Whether you’re just starting your first job out of college or the CEO of a large company, networking plays an important role in any career.
As you move up the ladder, networking helps you meet new and find out about upcoming opportunities. Once you’ve climbed that ladder, networking helps you find the right people to fill the roles beneath you, to discover fresh talent and connect with employees you really enjoy.
Some networking takes place online, through sites such as LinkedIn or Facebook. But much of it still occurs face-to-face, at parties, industry events, working lunches and more.
These provide excellent opportunities to meet new people and exchange ideas. Still, for shy people, networking can also bring challenges.
It can be difficult to speak up at networking events if you’re shy—and even the most outgoing among us experience moments of shyness.
That’s perfectly natural, and perfectly addressable. Here are a few ways to get more comfortable with networking if you are shy or uncertain about how to proceed.
Make Initial Contact Online
You may feel it’s easier to introduce yourself to someone electronically than in person. If you know the names of people who will be at an upcoming gathering, reach out online in advance. Relay a bit about yourself and say you’re looking forward to getting better acquainted at the event. When you get there, you will feel confident to introduce yourself in person.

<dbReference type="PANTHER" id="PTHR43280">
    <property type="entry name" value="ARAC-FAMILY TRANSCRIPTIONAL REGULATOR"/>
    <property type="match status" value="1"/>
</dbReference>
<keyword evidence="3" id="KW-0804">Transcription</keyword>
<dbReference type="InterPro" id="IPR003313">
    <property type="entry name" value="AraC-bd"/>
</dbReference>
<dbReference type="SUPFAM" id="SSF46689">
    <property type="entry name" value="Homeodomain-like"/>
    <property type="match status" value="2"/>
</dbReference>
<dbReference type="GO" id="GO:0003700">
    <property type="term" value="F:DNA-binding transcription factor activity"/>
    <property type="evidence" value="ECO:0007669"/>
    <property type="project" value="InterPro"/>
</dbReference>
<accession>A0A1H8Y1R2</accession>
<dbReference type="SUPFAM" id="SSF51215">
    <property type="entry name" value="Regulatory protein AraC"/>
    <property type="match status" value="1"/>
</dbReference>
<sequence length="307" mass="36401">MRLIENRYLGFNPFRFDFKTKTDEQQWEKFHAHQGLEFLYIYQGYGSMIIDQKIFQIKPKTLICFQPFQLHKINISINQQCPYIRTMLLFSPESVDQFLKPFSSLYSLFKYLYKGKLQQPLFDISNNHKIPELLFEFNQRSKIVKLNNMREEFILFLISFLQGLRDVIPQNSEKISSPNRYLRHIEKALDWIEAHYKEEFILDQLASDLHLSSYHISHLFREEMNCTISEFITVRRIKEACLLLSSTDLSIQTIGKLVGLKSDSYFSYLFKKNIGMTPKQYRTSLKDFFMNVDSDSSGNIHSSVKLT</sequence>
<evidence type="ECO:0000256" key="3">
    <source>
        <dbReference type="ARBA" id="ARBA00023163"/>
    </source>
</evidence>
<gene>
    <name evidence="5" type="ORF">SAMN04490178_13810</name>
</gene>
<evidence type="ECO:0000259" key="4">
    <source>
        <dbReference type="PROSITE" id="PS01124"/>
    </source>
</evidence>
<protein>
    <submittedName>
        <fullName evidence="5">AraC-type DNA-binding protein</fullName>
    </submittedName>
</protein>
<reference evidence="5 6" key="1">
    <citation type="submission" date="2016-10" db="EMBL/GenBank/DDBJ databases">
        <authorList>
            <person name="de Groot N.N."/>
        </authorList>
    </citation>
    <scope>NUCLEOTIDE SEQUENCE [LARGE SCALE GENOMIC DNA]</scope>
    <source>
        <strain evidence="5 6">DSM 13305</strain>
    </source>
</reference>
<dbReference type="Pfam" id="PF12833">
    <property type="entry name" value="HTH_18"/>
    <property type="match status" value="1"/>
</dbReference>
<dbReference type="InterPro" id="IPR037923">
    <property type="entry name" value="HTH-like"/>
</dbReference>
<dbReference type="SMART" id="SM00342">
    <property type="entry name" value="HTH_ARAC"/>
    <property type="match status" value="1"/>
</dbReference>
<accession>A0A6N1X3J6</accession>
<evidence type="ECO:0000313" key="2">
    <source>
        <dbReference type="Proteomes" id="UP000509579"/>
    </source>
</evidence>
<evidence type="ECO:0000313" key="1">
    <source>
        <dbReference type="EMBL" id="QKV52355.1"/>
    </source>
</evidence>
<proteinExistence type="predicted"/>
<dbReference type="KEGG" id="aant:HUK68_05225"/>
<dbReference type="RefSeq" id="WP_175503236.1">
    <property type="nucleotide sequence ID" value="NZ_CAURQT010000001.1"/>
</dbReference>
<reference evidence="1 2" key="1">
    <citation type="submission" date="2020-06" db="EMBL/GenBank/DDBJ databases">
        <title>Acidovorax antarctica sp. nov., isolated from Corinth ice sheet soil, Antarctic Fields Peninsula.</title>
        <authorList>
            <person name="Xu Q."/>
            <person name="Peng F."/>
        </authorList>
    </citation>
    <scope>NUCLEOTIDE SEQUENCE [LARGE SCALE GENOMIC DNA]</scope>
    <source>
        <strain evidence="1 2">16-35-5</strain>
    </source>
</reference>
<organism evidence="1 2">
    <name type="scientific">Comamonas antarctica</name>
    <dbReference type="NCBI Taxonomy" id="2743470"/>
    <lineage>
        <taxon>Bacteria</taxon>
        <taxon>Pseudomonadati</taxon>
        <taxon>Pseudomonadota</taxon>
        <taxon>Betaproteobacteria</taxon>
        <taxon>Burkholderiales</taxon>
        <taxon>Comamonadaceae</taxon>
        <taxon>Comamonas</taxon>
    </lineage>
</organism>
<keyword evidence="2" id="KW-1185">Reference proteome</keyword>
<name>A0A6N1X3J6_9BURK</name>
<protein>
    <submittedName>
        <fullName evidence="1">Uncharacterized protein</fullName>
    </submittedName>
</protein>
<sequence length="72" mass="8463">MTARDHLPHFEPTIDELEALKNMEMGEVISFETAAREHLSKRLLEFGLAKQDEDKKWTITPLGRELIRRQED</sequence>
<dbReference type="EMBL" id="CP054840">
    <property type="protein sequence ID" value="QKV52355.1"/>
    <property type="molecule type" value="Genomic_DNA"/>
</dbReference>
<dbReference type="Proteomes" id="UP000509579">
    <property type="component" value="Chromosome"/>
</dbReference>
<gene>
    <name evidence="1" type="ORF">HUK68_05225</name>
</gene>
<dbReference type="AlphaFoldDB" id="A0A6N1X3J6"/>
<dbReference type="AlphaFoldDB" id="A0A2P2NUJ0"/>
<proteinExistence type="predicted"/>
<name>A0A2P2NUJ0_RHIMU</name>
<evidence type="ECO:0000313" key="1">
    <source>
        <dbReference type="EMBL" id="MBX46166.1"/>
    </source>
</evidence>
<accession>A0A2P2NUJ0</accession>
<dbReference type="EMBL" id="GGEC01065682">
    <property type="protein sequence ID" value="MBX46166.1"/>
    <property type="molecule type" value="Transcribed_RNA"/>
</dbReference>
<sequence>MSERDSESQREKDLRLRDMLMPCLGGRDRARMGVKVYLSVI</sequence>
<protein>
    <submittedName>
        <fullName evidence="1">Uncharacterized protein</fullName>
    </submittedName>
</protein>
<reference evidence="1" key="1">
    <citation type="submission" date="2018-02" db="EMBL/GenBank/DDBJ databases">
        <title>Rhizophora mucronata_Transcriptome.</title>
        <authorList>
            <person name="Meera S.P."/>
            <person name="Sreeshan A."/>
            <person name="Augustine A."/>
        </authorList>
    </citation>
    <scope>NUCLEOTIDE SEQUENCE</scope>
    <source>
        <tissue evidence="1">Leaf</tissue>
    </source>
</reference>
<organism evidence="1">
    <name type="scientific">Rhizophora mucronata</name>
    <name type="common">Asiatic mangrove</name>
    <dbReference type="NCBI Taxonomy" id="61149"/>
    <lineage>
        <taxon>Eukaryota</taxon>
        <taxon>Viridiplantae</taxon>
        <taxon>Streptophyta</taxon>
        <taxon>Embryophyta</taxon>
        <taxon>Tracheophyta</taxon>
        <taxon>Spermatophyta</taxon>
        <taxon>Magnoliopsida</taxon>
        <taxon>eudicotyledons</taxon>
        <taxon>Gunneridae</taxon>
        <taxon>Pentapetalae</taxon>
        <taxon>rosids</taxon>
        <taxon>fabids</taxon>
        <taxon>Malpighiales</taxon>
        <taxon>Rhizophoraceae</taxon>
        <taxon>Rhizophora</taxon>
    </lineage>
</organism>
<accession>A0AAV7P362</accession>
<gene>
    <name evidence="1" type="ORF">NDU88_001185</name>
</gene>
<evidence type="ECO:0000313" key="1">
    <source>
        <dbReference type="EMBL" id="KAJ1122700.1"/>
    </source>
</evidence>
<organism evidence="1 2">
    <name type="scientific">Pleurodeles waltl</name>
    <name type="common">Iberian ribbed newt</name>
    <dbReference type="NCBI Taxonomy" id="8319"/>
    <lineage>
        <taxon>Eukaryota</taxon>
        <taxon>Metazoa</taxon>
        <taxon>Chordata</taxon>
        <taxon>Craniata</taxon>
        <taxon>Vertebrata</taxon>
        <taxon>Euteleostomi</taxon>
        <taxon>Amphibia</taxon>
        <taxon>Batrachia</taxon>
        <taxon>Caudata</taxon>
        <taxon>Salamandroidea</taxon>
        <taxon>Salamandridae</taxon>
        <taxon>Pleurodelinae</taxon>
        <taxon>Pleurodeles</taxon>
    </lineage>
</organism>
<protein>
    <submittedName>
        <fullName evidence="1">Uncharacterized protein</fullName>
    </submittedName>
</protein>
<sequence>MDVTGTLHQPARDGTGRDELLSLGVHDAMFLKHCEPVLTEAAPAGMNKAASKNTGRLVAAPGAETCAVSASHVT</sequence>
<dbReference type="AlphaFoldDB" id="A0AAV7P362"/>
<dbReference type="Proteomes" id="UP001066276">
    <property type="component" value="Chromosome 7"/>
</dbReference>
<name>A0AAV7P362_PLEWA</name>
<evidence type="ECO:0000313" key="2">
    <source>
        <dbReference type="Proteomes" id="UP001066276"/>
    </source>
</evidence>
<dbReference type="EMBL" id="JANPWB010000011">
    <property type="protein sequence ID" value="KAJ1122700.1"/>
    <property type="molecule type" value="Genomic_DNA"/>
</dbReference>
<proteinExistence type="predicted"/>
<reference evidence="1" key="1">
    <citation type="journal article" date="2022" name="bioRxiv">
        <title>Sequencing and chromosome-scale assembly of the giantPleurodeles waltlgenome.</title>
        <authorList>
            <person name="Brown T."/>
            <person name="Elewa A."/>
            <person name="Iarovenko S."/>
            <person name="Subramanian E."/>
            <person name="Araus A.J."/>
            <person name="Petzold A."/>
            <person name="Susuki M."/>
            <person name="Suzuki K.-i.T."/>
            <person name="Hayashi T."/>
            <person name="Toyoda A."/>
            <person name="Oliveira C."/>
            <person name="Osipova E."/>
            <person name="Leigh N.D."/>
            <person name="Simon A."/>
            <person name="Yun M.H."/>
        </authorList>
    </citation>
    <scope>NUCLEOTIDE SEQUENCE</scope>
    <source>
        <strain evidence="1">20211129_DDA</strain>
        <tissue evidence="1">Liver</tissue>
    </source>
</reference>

Do Your Research Ahead of Time
If you’re in the tech industry, for instance, read up on tech subjects people at your event might be interested in. Come up with a few ice-breakers related to those topics ahead of time, such as, “What did you think about so-and-so’s recent article on [relevant topic]?” Ask follow-up questions, and you’ll find the conversation flowing easily.
Emphasize Quality Conversations
You don’t need to meet everyone at a party to engage in quality networking. A couple great interactions can be better than 10 meaningless chit-chats. Focus on quality over quantity.
Who says networking has to be a solo endeavor? Bring a wingman (or woman!) to help you feel more comfortable at the event. It could be a spouse, friend or co-worker.
This way you’ll have someone to talk to the entire time, which will keep you from making 30 solo trips to the punch bowl. Plus, your pal can help make introductions, getting you over the toughest part of a conversation for shy people.
Have you ever heard of “introvert hour?” That’s the nickname for the first hour of any event, which tends to be sparsely populated – most people arrive fashionably late. Get there early, and you’ll find just a handful of people milling around, which makes it easier to start a conversation. In fact, you may find everyone naturally stands together early on, a perfect starting ground for you.
Networking can help you forge connections that help your career for years to come. Follow these tips to make the process a little easier at your next event.
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